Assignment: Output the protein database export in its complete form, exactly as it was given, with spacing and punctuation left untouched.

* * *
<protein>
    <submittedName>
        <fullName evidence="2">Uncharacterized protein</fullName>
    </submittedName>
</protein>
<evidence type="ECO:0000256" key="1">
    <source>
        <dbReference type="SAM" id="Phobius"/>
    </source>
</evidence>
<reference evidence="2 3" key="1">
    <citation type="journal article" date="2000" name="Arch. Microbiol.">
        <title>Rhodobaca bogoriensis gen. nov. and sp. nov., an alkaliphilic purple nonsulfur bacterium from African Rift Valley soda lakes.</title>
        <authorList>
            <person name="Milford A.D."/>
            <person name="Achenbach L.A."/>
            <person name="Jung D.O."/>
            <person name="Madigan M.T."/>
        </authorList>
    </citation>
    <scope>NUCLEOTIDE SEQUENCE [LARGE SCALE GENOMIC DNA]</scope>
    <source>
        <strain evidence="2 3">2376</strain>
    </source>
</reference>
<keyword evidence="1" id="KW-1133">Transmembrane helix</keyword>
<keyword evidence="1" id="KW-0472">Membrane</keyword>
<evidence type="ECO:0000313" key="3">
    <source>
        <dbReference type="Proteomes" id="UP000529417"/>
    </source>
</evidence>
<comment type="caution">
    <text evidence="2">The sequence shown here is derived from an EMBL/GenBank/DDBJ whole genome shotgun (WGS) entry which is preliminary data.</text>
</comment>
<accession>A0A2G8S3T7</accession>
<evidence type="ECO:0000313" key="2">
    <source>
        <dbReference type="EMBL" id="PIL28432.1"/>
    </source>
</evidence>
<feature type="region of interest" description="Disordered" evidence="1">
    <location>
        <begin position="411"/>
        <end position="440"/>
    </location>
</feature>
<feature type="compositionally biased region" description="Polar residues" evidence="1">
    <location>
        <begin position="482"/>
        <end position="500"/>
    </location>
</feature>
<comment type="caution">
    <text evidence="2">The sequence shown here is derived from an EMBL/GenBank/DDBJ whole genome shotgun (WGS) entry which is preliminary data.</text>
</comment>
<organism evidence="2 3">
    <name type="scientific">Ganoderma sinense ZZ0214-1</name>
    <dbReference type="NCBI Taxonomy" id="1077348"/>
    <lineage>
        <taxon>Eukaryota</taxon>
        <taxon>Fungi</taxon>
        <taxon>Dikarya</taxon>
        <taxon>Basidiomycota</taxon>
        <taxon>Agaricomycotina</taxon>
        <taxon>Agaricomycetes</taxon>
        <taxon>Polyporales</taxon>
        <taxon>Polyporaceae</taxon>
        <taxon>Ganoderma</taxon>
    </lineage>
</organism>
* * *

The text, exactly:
<protein>
    <submittedName>
        <fullName evidence="2">Uncharacterized protein</fullName>
    </submittedName>
</protein>
<evidence type="ECO:0000256" key="1">
    <source>
        <dbReference type="SAM" id="Phobius"/>
    </source>
</evidence>
<reference evidence="2 3" key="1">
    <citation type="journal article" date="2000" name="Arch. Microbiol.">
        <title>Rhodobaca bogoriensis gen. nov. and sp. nov., an alkaliphilic purple nonsulfur bacterium from African Rift Valley soda lakes.</title>
        <authorList>
            <person name="Milford A.D."/>
            <person name="Achenbach L.A."/>
            <person name="Jung D.O."/>
            <person name="Madigan M.T."/>
        </authorList>
    </citation>
    <scope>NUCLEOTIDE SEQUENCE [LARGE SCALE GENOMIC DNA]</scope>
    <source>
        <strain evidence="2 3">2376</strain>
    </source>
</reference>
<keyword evidence="1" id="KW-1133">Transmembrane helix</keyword>
<keyword evidence="1" id="KW-0472">Membrane</keyword>
<evidence type="ECO:0000313" key="3">
    <source>
        <dbReference type="Proteomes" id="UP000529417"/>
    </source>
</evidence>
<comment type="caution">
    <text evidence="2">The sequence shown here is derived from an EMBL/GenBank/DDBJ whole genome shotgun (WGS) entry which is preliminary data.</text>
</comment>
<accession>A0A2G8S3T7</accession>
<evidence type="ECO:0000313" key="2">
    <source>
        <dbReference type="EMBL" id="PIL28432.1"/>
    </source>
</evidence>
<feature type="region of interest" description="Disordered" evidence="1">
    <location>
        <begin position="411"/>
        <end position="440"/>
    </location>
</feature>
<feature type="compositionally biased region" description="Polar residues" evidence="1">
    <location>
        <begin position="482"/>
        <end position="500"/>
    </location>
</feature>
<comment type="caution">
    <text evidence="2">The sequence shown here is derived from an EMBL/GenBank/DDBJ whole genome shotgun (WGS) entry which is preliminary data.</text>
</comment>
<organism evidence="2 3">
    <name type="scientific">Ganoderma sinense ZZ0214-1</name>
    <dbReference type="NCBI Taxonomy" id="1077348"/>
    <lineage>
        <taxon>Eukaryota</taxon>
        <taxon>Fungi</taxon>
        <taxon>Dikarya</taxon>
        <taxon>Basidiomycota</taxon>
        <taxon>Agaricomycotina</taxon>
        <taxon>Agaricomycetes</taxon>
        <taxon>Polyporales</taxon>
        <taxon>Polyporaceae</taxon>
        <taxon>Ganoderma</taxon>
    </lineage>
</organism>